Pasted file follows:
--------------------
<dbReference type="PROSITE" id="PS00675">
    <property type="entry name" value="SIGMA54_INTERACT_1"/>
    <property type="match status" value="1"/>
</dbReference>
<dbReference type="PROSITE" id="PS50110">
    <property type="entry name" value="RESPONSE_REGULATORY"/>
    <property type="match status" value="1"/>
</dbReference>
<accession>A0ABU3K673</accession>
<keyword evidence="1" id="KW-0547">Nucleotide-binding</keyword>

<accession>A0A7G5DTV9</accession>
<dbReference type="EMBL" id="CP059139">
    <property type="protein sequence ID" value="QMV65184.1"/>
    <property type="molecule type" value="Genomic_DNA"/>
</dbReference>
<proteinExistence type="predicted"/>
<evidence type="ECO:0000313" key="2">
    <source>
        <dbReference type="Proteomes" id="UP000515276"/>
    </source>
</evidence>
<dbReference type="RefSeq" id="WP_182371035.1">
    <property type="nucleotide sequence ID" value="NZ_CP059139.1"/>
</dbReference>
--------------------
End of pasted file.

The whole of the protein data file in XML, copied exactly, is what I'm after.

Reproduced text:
<dbReference type="PROSITE" id="PS00675">
    <property type="entry name" value="SIGMA54_INTERACT_1"/>
    <property type="match status" value="1"/>
</dbReference>
<dbReference type="PROSITE" id="PS50110">
    <property type="entry name" value="RESPONSE_REGULATORY"/>
    <property type="match status" value="1"/>
</dbReference>
<accession>A0ABU3K673</accession>
<keyword evidence="1" id="KW-0547">Nucleotide-binding</keyword>

<accession>A0A7G5DTV9</accession>
<dbReference type="EMBL" id="CP059139">
    <property type="protein sequence ID" value="QMV65184.1"/>
    <property type="molecule type" value="Genomic_DNA"/>
</dbReference>
<proteinExistence type="predicted"/>
<evidence type="ECO:0000313" key="2">
    <source>
        <dbReference type="Proteomes" id="UP000515276"/>
    </source>
</evidence>
<dbReference type="RefSeq" id="WP_182371035.1">
    <property type="nucleotide sequence ID" value="NZ_CP059139.1"/>
</dbReference>